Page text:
Preparing for Death used to be a real business for Nuns, and for everyone in general. If herbs worked all that well, then people might have lived longer in the old days before modern medicine. As it was, children were far more likely to die before the age of 8. The lack of painkillers is a good reason to meditate on death ahead of time. People needed to prepare psychologically for the  "agonies" of death in a way we don't need to anymore. You could potentially ruin a whole life of good deeds and holy intentions by screaming obscenities at God in the pains of cancer, and end up in hellfire because the Lord will not forgive you. To avoid this, Death Books got you to think about your feet turning blue in advance so you can hopefully keep your wits about you as your entrails rot. "A good death and a perfect end, amen."

Luckily we don't need Death Books anymore, because we largely dodge the majority of people killers with antibiotics and other modern medicines. Herbs and puerh teas will not cure any condition nor provide much, if any, health benefit aside from what your body is already in a condition to do. You can argue this with me if you like, but I have pushed this limit. In my 30s I developed a tendency to kidney infections, a tendency inherited from my female relatives and I was late to that party, since my mother and sister had been dealing with kidney infections from childhood. With my background in herbs and meditation, I tried to power it out. The result was increasingly stubborn gram-negative bacteria that grew to resist one antibiotic after another, the ones I didn't develop allergies to, until I was down to ciprofloxacin, the end of the line before needing the hospital and a whole IV cocktail for every episode. A series of lifestyle changes, including slowing down, avoiding alcohol, harsh weather, bad sex, and drinking cranberry extract and a pot of green tea a day were all hopeful prevention measures. But truth is this: without antibiotics  I'd be dead. My own mother tried to get help from Chinese herbs this past year to treat diabetes and congestive heart failure and she is now dead.

So, don't try to power out health conditions using green tea nor any other herb. Get thee to a Real Doctor. I do believe green tea has helped as a PART of my regimen by keeping fluids going and avoiding worse stuff. I haven't had an infection for 8 years and the last was only 1 in 10 years. Still, drinking tea is now a lot more fun now than 17 years ago when I started putting green tea bags into a coffee maker basket. Nevertheless, I'm going to leave my herbs in the past where they belong and enjoy them as a memory while drinking a 1980s tea today, courtesy of a real herbal innovation called Internet Tea Shopping.

This assumes that Tea Classico's Ying Ming Hao is really 1980s. Who came up with this date? Going in I'm not going to assume that the purported age of this tea is going to give me an experience any better than da fine shit of White2Tea's 2014 Manzhuan, a real wife beater of a tea outside of a smoky Menghai tuo. But I'm willing to risk $25 and what's left of my kidneys to Tea Classico to find out.
17 gram chunk, before the jack hammer
5 grams in a 70 ml Yixing pot circa 1980s from Origin Tea. As of this writing, Tony has 3 of these teapots left. If you don't have an older Yixing, get over there and buy one for under $100. He has a 15% off coupon in place on the home page. Normally I'd use a gaiwan but I only have 20 grams of this tea in total and want to enjoy the experience.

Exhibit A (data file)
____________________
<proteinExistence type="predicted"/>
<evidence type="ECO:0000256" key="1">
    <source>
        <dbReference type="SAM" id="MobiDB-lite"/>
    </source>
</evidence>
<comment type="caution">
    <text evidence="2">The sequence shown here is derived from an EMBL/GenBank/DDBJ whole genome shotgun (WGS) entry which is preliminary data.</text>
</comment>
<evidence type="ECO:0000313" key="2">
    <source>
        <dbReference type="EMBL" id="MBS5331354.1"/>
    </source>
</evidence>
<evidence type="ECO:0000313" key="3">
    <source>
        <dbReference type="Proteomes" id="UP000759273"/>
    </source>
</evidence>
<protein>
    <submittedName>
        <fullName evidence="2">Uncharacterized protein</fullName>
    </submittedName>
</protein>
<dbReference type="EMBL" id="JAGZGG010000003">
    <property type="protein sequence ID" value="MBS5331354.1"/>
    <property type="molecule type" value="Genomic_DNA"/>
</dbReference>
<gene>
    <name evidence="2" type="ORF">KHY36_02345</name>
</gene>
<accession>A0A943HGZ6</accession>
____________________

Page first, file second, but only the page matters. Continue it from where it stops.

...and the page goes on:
Two rinses and the wet Hong Kong storage smell emerges. I aired the tea for two weeks and perhaps it should go longer. Always in a hurry to taste my teas. The color of the soup is red and brown for the first three steeps, mellowing to a dark brown from the fourth steep onward.
Second steep
Incredible mineral-ly flavor, and lively on the tongue and lips. No doubt Tony's  teapot is contributing to the mineral quality, which lingers long afterward. Going past the third steep, the storage mellows into a wet soil flavor and my mouth-feel is even more full of minerals. Ah, this wet soil of memory, if we'd had this tea no doubt the nuns could have thrown away the death books sooner than they did. To actually smell and taste six feet under, rather than just thinking about it. How much more rich a sensory experience puerh tea is! The soil we return to, the musty old post office herb shop, a green aged back to brown. I'll take my cup of the present day, and the wet dirt future and the minerals of past ideals when hope existed in cutting fresh green northern spring nettles mixed with a few tears and it's all good, all good. The cup and what's left on the tongue.

Tea Classico's early 1980s Ying Ming Hao comes in a large 400g beeng. I highly recommend it and of course I want more. But the cost? $325 and selling my Virgin Incense for a song.


Requiescat in Pace
Feast of Rose of Viterbo

4 comments:

  1. loved reading about your experiences as a nun.

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    Replies
    1. Thanks for stopping by, this is not an easy topic to write about.

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  2. I just came by to say I love your blog and that I hope you post more soon!

    My Feedly gets lonely without you :)

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  3. Once a week for sure, and hopefully more once the colder weather arrives! Cheers!

    ReplyDelete